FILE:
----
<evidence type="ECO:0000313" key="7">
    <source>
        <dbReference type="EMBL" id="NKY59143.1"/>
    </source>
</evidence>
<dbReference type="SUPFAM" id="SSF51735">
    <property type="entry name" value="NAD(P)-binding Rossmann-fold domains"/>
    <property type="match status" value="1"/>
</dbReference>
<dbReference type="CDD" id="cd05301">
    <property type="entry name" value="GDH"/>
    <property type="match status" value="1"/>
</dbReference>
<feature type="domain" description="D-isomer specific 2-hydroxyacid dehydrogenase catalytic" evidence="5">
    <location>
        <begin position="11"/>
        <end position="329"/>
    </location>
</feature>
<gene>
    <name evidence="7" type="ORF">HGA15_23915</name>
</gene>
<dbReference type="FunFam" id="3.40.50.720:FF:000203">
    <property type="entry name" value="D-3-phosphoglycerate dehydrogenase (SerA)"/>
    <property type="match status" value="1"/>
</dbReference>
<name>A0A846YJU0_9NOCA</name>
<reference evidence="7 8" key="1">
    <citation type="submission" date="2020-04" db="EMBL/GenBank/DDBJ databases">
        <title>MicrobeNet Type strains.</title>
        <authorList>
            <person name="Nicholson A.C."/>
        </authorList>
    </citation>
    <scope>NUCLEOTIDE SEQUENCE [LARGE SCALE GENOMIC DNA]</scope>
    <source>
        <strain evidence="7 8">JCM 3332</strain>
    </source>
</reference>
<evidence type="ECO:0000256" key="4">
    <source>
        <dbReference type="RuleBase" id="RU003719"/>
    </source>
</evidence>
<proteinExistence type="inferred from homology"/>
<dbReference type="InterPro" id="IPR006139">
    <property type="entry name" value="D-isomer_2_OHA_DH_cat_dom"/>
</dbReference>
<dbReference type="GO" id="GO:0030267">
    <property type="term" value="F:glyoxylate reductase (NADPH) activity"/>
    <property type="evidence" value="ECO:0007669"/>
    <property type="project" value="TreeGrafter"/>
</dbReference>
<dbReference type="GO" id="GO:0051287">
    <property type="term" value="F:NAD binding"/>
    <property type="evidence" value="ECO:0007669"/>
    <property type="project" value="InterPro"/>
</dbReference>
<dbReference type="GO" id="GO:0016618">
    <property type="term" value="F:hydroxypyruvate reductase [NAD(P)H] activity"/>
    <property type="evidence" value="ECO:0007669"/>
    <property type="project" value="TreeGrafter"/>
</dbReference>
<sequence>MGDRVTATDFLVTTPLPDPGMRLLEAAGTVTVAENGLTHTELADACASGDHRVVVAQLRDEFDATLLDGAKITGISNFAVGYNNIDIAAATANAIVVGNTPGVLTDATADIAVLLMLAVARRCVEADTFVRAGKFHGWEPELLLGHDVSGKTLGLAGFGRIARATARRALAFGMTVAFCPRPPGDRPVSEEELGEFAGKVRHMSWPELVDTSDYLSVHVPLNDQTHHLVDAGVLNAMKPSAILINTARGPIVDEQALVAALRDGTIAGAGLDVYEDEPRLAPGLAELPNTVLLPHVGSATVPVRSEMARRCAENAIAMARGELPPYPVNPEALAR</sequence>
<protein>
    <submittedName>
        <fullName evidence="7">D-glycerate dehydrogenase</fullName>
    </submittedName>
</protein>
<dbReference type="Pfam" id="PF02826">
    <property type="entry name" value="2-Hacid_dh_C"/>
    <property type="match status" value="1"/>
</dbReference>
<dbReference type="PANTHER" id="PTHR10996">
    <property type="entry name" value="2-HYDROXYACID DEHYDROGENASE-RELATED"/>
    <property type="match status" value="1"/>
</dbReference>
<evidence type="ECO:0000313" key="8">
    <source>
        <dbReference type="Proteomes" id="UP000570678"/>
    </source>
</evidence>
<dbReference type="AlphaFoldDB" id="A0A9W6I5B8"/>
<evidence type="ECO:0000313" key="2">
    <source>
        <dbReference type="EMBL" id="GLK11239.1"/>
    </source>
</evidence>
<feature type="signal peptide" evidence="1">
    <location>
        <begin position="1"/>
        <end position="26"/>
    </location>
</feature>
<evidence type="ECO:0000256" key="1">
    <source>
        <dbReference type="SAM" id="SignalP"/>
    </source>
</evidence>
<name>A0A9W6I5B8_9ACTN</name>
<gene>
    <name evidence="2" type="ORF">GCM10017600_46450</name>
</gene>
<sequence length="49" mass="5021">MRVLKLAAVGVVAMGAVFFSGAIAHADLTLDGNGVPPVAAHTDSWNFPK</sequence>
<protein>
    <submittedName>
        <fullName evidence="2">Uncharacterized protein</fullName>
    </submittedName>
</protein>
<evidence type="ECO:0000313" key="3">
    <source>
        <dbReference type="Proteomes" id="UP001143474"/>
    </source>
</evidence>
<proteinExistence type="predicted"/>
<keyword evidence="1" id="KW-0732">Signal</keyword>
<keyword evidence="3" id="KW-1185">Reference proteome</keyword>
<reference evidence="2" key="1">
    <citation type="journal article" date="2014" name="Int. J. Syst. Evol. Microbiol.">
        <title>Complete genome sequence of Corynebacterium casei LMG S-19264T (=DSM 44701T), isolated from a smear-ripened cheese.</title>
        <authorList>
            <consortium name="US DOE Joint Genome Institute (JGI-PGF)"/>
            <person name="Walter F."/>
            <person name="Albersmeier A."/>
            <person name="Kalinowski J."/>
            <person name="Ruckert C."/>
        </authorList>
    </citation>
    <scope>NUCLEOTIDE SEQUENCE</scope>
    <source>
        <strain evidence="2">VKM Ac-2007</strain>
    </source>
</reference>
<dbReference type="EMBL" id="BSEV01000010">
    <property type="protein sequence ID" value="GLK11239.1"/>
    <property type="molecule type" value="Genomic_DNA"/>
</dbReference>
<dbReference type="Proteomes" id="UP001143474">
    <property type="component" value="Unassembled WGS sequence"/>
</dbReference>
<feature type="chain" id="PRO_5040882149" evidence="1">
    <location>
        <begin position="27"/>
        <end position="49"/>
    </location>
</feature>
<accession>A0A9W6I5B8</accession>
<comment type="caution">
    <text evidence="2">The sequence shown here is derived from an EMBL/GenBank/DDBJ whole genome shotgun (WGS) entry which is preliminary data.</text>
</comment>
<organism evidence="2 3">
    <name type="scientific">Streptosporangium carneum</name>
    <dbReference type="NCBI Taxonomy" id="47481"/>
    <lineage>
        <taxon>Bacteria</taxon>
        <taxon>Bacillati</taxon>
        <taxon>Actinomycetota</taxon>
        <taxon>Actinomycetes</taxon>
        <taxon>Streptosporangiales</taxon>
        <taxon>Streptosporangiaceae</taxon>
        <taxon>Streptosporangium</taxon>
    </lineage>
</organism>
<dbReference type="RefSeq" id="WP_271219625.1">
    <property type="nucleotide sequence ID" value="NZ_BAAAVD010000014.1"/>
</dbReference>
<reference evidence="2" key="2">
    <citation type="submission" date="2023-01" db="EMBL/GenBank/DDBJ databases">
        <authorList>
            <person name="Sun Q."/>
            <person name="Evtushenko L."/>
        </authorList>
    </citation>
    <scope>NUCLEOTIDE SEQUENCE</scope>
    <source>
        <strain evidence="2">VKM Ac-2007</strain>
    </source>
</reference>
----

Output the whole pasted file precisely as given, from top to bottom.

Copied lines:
<evidence type="ECO:0000313" key="7">
    <source>
        <dbReference type="EMBL" id="NKY59143.1"/>
    </source>
</evidence>
<dbReference type="SUPFAM" id="SSF51735">
    <property type="entry name" value="NAD(P)-binding Rossmann-fold domains"/>
    <property type="match status" value="1"/>
</dbReference>
<dbReference type="CDD" id="cd05301">
    <property type="entry name" value="GDH"/>
    <property type="match status" value="1"/>
</dbReference>
<feature type="domain" description="D-isomer specific 2-hydroxyacid dehydrogenase catalytic" evidence="5">
    <location>
        <begin position="11"/>
        <end position="329"/>
    </location>
</feature>
<gene>
    <name evidence="7" type="ORF">HGA15_23915</name>
</gene>
<dbReference type="FunFam" id="3.40.50.720:FF:000203">
    <property type="entry name" value="D-3-phosphoglycerate dehydrogenase (SerA)"/>
    <property type="match status" value="1"/>
</dbReference>
<name>A0A846YJU0_9NOCA</name>
<reference evidence="7 8" key="1">
    <citation type="submission" date="2020-04" db="EMBL/GenBank/DDBJ databases">
        <title>MicrobeNet Type strains.</title>
        <authorList>
            <person name="Nicholson A.C."/>
        </authorList>
    </citation>
    <scope>NUCLEOTIDE SEQUENCE [LARGE SCALE GENOMIC DNA]</scope>
    <source>
        <strain evidence="7 8">JCM 3332</strain>
    </source>
</reference>
<evidence type="ECO:0000256" key="4">
    <source>
        <dbReference type="RuleBase" id="RU003719"/>
    </source>
</evidence>
<proteinExistence type="inferred from homology"/>
<dbReference type="InterPro" id="IPR006139">
    <property type="entry name" value="D-isomer_2_OHA_DH_cat_dom"/>
</dbReference>
<dbReference type="GO" id="GO:0030267">
    <property type="term" value="F:glyoxylate reductase (NADPH) activity"/>
    <property type="evidence" value="ECO:0007669"/>
    <property type="project" value="TreeGrafter"/>
</dbReference>
<dbReference type="GO" id="GO:0051287">
    <property type="term" value="F:NAD binding"/>
    <property type="evidence" value="ECO:0007669"/>
    <property type="project" value="InterPro"/>
</dbReference>
<dbReference type="GO" id="GO:0016618">
    <property type="term" value="F:hydroxypyruvate reductase [NAD(P)H] activity"/>
    <property type="evidence" value="ECO:0007669"/>
    <property type="project" value="TreeGrafter"/>
</dbReference>
<sequence>MGDRVTATDFLVTTPLPDPGMRLLEAAGTVTVAENGLTHTELADACASGDHRVVVAQLRDEFDATLLDGAKITGISNFAVGYNNIDIAAATANAIVVGNTPGVLTDATADIAVLLMLAVARRCVEADTFVRAGKFHGWEPELLLGHDVSGKTLGLAGFGRIARATARRALAFGMTVAFCPRPPGDRPVSEEELGEFAGKVRHMSWPELVDTSDYLSVHVPLNDQTHHLVDAGVLNAMKPSAILINTARGPIVDEQALVAALRDGTIAGAGLDVYEDEPRLAPGLAELPNTVLLPHVGSATVPVRSEMARRCAENAIAMARGELPPYPVNPEALAR</sequence>
<protein>
    <submittedName>
        <fullName evidence="7">D-glycerate dehydrogenase</fullName>
    </submittedName>
</protein>
<dbReference type="Pfam" id="PF02826">
    <property type="entry name" value="2-Hacid_dh_C"/>
    <property type="match status" value="1"/>
</dbReference>
<dbReference type="PANTHER" id="PTHR10996">
    <property type="entry name" value="2-HYDROXYACID DEHYDROGENASE-RELATED"/>
    <property type="match status" value="1"/>
</dbReference>
<evidence type="ECO:0000313" key="8">
    <source>
        <dbReference type="Proteomes" id="UP000570678"/>
    </source>
</evidence>
<dbReference type="AlphaFoldDB" id="A0A9W6I5B8"/>
<evidence type="ECO:0000313" key="2">
    <source>
        <dbReference type="EMBL" id="GLK11239.1"/>
    </source>
</evidence>
<feature type="signal peptide" evidence="1">
    <location>
        <begin position="1"/>
        <end position="26"/>
    </location>
</feature>
<evidence type="ECO:0000256" key="1">
    <source>
        <dbReference type="SAM" id="SignalP"/>
    </source>
</evidence>
<name>A0A9W6I5B8_9ACTN</name>
<gene>
    <name evidence="2" type="ORF">GCM10017600_46450</name>
</gene>
<sequence length="49" mass="5021">MRVLKLAAVGVVAMGAVFFSGAIAHADLTLDGNGVPPVAAHTDSWNFPK</sequence>
<protein>
    <submittedName>
        <fullName evidence="2">Uncharacterized protein</fullName>
    </submittedName>
</protein>
<evidence type="ECO:0000313" key="3">
    <source>
        <dbReference type="Proteomes" id="UP001143474"/>
    </source>
</evidence>
<proteinExistence type="predicted"/>
<keyword evidence="1" id="KW-0732">Signal</keyword>
<keyword evidence="3" id="KW-1185">Reference proteome</keyword>
<reference evidence="2" key="1">
    <citation type="journal article" date="2014" name="Int. J. Syst. Evol. Microbiol.">
        <title>Complete genome sequence of Corynebacterium casei LMG S-19264T (=DSM 44701T), isolated from a smear-ripened cheese.</title>
        <authorList>
            <consortium name="US DOE Joint Genome Institute (JGI-PGF)"/>
            <person name="Walter F."/>
            <person name="Albersmeier A."/>
            <person name="Kalinowski J."/>
            <person name="Ruckert C."/>
        </authorList>
    </citation>
    <scope>NUCLEOTIDE SEQUENCE</scope>
    <source>
        <strain evidence="2">VKM Ac-2007</strain>
    </source>
</reference>
<dbReference type="EMBL" id="BSEV01000010">
    <property type="protein sequence ID" value="GLK11239.1"/>
    <property type="molecule type" value="Genomic_DNA"/>
</dbReference>
<dbReference type="Proteomes" id="UP001143474">
    <property type="component" value="Unassembled WGS sequence"/>
</dbReference>
<feature type="chain" id="PRO_5040882149" evidence="1">
    <location>
        <begin position="27"/>
        <end position="49"/>
    </location>
</feature>
<accession>A0A9W6I5B8</accession>
<comment type="caution">
    <text evidence="2">The sequence shown here is derived from an EMBL/GenBank/DDBJ whole genome shotgun (WGS) entry which is preliminary data.</text>
</comment>
<organism evidence="2 3">
    <name type="scientific">Streptosporangium carneum</name>
    <dbReference type="NCBI Taxonomy" id="47481"/>
    <lineage>
        <taxon>Bacteria</taxon>
        <taxon>Bacillati</taxon>
        <taxon>Actinomycetota</taxon>
        <taxon>Actinomycetes</taxon>
        <taxon>Streptosporangiales</taxon>
        <taxon>Streptosporangiaceae</taxon>
        <taxon>Streptosporangium</taxon>
    </lineage>
</organism>
<dbReference type="RefSeq" id="WP_271219625.1">
    <property type="nucleotide sequence ID" value="NZ_BAAAVD010000014.1"/>
</dbReference>
<reference evidence="2" key="2">
    <citation type="submission" date="2023-01" db="EMBL/GenBank/DDBJ databases">
        <authorList>
            <person name="Sun Q."/>
            <person name="Evtushenko L."/>
        </authorList>
    </citation>
    <scope>NUCLEOTIDE SEQUENCE</scope>
    <source>
        <strain evidence="2">VKM Ac-2007</strain>
    </source>
</reference>